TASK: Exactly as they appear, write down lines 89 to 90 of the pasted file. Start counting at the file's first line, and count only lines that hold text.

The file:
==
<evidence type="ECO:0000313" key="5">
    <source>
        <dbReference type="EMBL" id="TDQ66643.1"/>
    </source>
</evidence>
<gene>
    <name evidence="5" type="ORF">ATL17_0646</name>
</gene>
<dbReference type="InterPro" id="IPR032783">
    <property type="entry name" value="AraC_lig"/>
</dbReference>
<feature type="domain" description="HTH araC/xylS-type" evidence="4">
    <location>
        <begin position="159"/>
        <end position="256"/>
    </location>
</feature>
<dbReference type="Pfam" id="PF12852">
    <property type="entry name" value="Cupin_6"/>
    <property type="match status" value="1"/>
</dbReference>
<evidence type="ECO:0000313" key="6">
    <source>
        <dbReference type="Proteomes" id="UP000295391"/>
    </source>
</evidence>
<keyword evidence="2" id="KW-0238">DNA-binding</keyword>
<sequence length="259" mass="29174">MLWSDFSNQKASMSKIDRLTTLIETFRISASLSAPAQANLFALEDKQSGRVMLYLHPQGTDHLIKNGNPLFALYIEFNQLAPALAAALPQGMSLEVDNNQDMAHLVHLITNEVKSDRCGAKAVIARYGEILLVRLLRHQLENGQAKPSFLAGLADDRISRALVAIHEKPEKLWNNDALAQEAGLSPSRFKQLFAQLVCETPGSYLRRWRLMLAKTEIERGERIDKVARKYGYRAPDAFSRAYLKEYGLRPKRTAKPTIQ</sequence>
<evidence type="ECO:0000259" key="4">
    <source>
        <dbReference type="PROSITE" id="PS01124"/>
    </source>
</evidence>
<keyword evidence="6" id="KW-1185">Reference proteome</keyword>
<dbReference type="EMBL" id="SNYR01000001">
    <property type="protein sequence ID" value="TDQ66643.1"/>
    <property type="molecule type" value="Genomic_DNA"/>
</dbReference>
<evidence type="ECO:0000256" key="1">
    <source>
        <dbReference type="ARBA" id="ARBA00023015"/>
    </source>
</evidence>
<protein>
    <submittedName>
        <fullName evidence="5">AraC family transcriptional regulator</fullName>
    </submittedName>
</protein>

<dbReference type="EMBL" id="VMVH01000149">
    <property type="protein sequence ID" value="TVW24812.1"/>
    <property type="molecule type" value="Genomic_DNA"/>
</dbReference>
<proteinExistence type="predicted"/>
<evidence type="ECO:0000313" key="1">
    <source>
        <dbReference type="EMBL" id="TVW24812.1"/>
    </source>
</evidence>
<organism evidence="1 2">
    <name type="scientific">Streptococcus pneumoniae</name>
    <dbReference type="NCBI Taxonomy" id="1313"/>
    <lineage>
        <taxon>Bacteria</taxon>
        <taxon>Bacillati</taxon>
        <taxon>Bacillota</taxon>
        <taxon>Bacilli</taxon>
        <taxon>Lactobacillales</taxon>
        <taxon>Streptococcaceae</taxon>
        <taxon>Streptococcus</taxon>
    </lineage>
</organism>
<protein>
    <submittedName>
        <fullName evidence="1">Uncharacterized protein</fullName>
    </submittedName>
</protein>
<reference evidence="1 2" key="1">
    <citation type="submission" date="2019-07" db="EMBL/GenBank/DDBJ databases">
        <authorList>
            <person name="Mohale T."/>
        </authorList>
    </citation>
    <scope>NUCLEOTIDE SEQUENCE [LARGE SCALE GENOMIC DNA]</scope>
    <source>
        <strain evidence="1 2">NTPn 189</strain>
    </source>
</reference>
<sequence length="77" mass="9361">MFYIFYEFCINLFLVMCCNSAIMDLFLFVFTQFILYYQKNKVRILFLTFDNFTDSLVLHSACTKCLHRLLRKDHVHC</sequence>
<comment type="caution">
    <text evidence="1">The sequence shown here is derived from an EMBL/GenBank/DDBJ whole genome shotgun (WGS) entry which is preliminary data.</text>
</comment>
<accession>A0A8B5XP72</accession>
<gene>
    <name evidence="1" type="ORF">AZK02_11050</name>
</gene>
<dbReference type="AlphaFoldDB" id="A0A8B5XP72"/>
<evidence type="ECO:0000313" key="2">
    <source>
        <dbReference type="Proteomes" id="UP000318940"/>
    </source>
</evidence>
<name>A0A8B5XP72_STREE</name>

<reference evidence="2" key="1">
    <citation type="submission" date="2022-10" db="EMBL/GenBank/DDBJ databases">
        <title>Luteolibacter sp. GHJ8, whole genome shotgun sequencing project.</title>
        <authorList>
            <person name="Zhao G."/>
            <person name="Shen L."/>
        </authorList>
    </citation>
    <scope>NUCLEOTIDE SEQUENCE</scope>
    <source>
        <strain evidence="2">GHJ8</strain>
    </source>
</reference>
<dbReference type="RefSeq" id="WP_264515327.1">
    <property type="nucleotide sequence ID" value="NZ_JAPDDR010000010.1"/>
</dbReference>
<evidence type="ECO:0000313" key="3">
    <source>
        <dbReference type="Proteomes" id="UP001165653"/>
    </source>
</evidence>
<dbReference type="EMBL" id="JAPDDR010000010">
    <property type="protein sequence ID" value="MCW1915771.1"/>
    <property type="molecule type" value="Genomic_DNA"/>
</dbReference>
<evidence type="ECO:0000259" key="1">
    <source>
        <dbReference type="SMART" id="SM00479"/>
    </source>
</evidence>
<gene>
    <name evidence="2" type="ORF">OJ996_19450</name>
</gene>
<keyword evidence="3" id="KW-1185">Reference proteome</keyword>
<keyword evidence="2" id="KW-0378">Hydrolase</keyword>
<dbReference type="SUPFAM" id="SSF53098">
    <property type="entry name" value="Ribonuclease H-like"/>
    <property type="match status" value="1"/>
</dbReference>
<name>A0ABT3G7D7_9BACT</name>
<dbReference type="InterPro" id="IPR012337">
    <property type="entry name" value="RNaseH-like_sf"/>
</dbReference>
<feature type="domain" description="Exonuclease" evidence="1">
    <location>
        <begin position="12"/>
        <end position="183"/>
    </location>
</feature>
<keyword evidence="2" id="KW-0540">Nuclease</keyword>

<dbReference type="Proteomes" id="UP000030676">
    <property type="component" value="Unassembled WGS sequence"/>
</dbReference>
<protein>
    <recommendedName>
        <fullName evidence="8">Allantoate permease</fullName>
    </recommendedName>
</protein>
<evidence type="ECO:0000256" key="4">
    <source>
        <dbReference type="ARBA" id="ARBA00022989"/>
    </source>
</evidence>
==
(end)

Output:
<comment type="caution">
    <text evidence="1">The sequence shown here is derived from an EMBL/GenBank/DDBJ whole genome shotgun (WGS) entry which is preliminary data.</text>